It is for Ukraine to decide its own path, to decide whether it wants to aspire for membership or not. And they aspire for membership. And then this for the 30 Allies to decide when Ukraine is ready to join the Alliance. No one else. This is about really respecting the rights of every independent nation to choose his own path.
What we see now is that Russia tries to re-establish sphere of influence, where they try to control what neighbours can do.
And I myself, I'm coming from a small country bordering Russia. I'm very glad that Paris and London and Washington back in 1949, when we joined, didn't listen to Moscow saying that we should not join but actually granted Norway the sovereign right to join Alliance, because that was our wish. In the same way, we should respect the wishes of every sovereign nation in Europe.
As the French president recalled yesterday, it is important to have a strong European defence and to work side by side with NATO. So Secretary General, what do you see as being difficulties or anything incompatible and carrying out this joint work. And ministers? Are there any divergences in views among member states as to the European defence?
Jens Stoltenberg, NATO Secretary General:
First of all. I very much support and believe in strengthening the cooperation between NATO and the European Union.
And during our meeting we also discussed how we can do more together, for instance, in cyber, in space and EU has some unique capabilities that NATO does not have. So we are stronger together when we work together.
And therefore I'm also proud that over the last years we have been able to lift the NATO-EU cooperation to unprecedented levels. For instance, sharing real time information on the cyber threats. Military mobility. Also some capability developments. And also In Kosovo we see how NATO troops support the efforts of EU diplomats working hand in hand. We are together in Bosnia. And we have a NATO military or naval presence in the Aegean Sea, where we help to implement the agreement between Turkey and the European Union.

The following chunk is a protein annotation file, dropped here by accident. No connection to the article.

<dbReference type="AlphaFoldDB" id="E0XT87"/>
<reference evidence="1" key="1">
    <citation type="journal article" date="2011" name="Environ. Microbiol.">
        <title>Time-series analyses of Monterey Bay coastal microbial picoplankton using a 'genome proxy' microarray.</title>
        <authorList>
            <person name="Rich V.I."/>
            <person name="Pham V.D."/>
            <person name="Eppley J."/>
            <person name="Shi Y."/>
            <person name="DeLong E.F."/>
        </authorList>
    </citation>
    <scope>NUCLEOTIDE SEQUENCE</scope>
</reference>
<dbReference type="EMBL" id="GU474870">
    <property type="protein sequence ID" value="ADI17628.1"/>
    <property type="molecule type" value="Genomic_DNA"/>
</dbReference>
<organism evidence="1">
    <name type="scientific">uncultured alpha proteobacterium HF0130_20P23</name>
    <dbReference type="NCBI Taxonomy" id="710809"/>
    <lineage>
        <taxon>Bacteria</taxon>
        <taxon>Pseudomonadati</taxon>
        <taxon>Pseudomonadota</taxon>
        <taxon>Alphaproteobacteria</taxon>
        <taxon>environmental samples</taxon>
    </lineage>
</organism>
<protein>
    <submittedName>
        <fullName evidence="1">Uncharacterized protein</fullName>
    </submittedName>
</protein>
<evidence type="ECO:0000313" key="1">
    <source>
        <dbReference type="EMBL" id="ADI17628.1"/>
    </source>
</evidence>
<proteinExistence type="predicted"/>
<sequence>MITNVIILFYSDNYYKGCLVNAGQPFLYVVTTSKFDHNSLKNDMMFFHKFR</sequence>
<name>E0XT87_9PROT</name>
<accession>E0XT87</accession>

So there are many examples. We need to do more. And I welcome also the strong support in the meeting today for further strengthening the cooperation between the NATO and the European Union, including with a new joint declaration between the two EU presidents and me as the Secretary General of NATO.
Then I have, NATO supports... and we have stated also that for instance the joint, the communique from the NATO Summit in June, from the NATO Summit in Brussels, that we support EU efforts on defence. And I support that for many reasons. Also because I know that any meaningful strengthening of the efforts of European Allies is to spend more. And actually NATO has been the organization pushing for increased European defence spending for many years. And the good news is that we see that all Allies have started, all European Allies have started to invest more in defence. And that actually provides more readiness, more capabilities, stronger defences in Europe. And that's something NATO strongly welcomes and not only welcomes but actually has been pushing for many years. We had a decision at the NATO Summit in Wales to increase towards 2% of GDP on defence, and now more and more Allies meet that target.
What we need is more capabilities and not new structures, competing for the same capabilities.
And more readiness, more forces something we strongly welcome.
We have the NATO Response Force. France is leading that force next year, the joint task force and that shows that European Allies are really part of this joint effort.
I also welcome and support for instance, the European Defence Fund and PESCO because this is about providing capabilities.
So more spending, more capabilities is what we really welcome. That will strengthen Europe. It will strengthen NATO. All of us. But not competing and duplicating the structures. And [not] undermining the need for the transatlantic bond.
Than let me just adding one thing. That NATO will remain the cornerstone for defence of Europe. 80% of NATO’s defence spending comes from non EU Allies.
And it's also about geography. Norway in the north, Turkey in the south, and the west United States, Canada and UK, of course they are important for the defence of Europe altogether.